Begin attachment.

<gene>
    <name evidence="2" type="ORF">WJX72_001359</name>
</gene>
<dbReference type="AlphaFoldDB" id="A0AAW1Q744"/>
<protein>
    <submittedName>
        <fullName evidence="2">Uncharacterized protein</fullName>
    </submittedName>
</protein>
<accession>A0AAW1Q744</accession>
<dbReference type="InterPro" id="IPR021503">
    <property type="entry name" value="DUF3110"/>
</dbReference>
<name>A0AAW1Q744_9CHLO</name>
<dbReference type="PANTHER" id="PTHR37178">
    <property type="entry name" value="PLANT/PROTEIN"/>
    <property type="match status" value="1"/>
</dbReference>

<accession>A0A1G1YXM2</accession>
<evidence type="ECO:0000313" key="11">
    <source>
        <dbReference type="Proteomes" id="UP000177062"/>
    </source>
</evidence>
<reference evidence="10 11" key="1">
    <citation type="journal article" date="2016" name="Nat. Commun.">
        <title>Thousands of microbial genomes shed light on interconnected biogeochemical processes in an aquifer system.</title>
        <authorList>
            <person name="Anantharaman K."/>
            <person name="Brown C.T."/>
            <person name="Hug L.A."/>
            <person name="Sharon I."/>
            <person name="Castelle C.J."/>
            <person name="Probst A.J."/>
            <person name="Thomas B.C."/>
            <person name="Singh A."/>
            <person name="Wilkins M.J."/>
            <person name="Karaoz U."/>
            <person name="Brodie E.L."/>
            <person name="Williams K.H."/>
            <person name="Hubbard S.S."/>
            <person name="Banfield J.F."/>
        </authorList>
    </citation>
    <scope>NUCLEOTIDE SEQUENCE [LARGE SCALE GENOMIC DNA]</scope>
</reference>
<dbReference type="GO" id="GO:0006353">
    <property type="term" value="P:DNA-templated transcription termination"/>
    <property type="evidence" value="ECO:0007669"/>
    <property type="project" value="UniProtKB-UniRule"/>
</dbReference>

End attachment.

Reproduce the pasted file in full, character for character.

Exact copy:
<gene>
    <name evidence="2" type="ORF">WJX72_001359</name>
</gene>
<dbReference type="AlphaFoldDB" id="A0AAW1Q744"/>
<protein>
    <submittedName>
        <fullName evidence="2">Uncharacterized protein</fullName>
    </submittedName>
</protein>
<accession>A0AAW1Q744</accession>
<dbReference type="InterPro" id="IPR021503">
    <property type="entry name" value="DUF3110"/>
</dbReference>
<name>A0AAW1Q744_9CHLO</name>
<dbReference type="PANTHER" id="PTHR37178">
    <property type="entry name" value="PLANT/PROTEIN"/>
    <property type="match status" value="1"/>
</dbReference>

<accession>A0A1G1YXM2</accession>
<evidence type="ECO:0000313" key="11">
    <source>
        <dbReference type="Proteomes" id="UP000177062"/>
    </source>
</evidence>
<reference evidence="10 11" key="1">
    <citation type="journal article" date="2016" name="Nat. Commun.">
        <title>Thousands of microbial genomes shed light on interconnected biogeochemical processes in an aquifer system.</title>
        <authorList>
            <person name="Anantharaman K."/>
            <person name="Brown C.T."/>
            <person name="Hug L.A."/>
            <person name="Sharon I."/>
            <person name="Castelle C.J."/>
            <person name="Probst A.J."/>
            <person name="Thomas B.C."/>
            <person name="Singh A."/>
            <person name="Wilkins M.J."/>
            <person name="Karaoz U."/>
            <person name="Brodie E.L."/>
            <person name="Williams K.H."/>
            <person name="Hubbard S.S."/>
            <person name="Banfield J.F."/>
        </authorList>
    </citation>
    <scope>NUCLEOTIDE SEQUENCE [LARGE SCALE GENOMIC DNA]</scope>
</reference>
<dbReference type="GO" id="GO:0006353">
    <property type="term" value="P:DNA-templated transcription termination"/>
    <property type="evidence" value="ECO:0007669"/>
    <property type="project" value="UniProtKB-UniRule"/>
</dbReference>